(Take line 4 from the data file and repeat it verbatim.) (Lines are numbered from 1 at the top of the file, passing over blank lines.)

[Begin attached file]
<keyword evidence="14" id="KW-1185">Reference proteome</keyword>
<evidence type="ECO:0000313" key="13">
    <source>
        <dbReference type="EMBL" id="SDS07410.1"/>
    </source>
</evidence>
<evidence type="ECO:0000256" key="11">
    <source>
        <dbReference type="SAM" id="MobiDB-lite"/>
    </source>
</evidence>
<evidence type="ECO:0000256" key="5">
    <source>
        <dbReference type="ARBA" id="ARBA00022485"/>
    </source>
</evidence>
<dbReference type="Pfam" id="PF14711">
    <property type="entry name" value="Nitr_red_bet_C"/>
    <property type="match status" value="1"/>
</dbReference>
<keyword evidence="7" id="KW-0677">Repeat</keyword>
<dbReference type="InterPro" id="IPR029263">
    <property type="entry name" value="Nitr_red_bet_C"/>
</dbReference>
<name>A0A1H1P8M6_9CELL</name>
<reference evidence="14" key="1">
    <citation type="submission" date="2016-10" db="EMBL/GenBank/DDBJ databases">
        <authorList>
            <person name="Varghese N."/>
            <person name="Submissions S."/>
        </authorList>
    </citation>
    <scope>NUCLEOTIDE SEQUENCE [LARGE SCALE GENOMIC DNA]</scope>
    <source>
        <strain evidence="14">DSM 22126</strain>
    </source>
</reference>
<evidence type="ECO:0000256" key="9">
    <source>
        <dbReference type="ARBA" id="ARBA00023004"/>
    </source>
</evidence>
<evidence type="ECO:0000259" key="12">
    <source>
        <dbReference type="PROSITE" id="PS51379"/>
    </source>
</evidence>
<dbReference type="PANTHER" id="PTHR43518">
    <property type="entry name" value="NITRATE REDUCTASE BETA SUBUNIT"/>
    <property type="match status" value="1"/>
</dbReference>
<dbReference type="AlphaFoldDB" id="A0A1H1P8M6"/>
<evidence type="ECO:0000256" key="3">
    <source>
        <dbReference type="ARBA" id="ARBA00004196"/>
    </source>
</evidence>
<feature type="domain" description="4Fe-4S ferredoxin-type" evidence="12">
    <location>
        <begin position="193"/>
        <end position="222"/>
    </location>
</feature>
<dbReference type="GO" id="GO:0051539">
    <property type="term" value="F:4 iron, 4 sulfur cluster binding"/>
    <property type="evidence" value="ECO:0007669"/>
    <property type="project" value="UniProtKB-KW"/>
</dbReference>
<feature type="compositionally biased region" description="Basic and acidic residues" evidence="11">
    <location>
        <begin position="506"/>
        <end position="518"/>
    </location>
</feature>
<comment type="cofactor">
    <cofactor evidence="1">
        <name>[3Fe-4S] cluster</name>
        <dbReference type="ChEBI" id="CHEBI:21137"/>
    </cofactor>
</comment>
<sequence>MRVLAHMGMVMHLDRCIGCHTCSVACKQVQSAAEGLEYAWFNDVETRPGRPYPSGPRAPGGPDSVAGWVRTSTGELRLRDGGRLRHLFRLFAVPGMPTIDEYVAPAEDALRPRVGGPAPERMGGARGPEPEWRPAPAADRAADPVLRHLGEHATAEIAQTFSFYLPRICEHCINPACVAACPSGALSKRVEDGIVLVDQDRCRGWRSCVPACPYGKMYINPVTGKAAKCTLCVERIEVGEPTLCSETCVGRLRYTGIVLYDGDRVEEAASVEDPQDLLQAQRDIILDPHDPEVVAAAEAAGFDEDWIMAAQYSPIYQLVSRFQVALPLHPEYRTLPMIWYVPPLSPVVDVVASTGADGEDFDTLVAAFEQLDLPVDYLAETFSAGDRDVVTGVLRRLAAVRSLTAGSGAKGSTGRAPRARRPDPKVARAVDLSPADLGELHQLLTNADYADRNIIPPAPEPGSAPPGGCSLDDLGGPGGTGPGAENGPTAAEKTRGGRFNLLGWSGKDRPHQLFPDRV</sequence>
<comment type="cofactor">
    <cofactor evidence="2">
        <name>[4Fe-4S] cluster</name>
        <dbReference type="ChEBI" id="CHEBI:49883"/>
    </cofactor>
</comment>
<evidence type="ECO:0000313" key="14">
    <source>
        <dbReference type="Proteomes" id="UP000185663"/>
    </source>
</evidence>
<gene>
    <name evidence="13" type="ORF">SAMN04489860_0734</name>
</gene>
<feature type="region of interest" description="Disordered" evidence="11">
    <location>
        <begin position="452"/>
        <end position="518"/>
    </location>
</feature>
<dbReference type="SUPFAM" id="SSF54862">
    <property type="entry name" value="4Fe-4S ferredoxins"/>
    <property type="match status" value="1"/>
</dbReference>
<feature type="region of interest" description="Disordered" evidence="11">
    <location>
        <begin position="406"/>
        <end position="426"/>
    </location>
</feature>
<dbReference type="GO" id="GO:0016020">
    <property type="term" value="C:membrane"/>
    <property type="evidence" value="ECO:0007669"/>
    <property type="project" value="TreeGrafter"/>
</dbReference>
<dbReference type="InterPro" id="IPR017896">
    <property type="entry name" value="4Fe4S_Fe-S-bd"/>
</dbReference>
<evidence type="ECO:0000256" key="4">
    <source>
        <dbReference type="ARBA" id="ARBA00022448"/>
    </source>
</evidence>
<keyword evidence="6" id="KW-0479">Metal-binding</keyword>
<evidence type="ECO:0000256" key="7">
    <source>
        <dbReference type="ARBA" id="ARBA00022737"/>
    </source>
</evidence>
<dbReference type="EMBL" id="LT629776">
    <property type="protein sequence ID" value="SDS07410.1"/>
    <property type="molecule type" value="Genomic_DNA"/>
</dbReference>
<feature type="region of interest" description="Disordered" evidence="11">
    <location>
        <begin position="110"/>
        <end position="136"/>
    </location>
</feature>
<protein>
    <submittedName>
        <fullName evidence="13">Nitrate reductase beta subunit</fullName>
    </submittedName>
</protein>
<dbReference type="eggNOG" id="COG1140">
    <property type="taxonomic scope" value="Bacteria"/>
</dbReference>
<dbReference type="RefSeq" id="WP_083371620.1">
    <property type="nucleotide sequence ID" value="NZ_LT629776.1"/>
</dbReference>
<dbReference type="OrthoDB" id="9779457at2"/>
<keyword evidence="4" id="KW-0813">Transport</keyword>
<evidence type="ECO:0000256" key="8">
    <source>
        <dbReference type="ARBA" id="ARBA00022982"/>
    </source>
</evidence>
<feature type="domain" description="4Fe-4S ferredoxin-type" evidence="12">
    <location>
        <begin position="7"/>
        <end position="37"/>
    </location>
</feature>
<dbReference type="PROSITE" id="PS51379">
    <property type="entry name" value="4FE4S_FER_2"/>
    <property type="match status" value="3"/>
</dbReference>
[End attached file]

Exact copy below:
        <dbReference type="EMBL" id="SDS07410.1"/>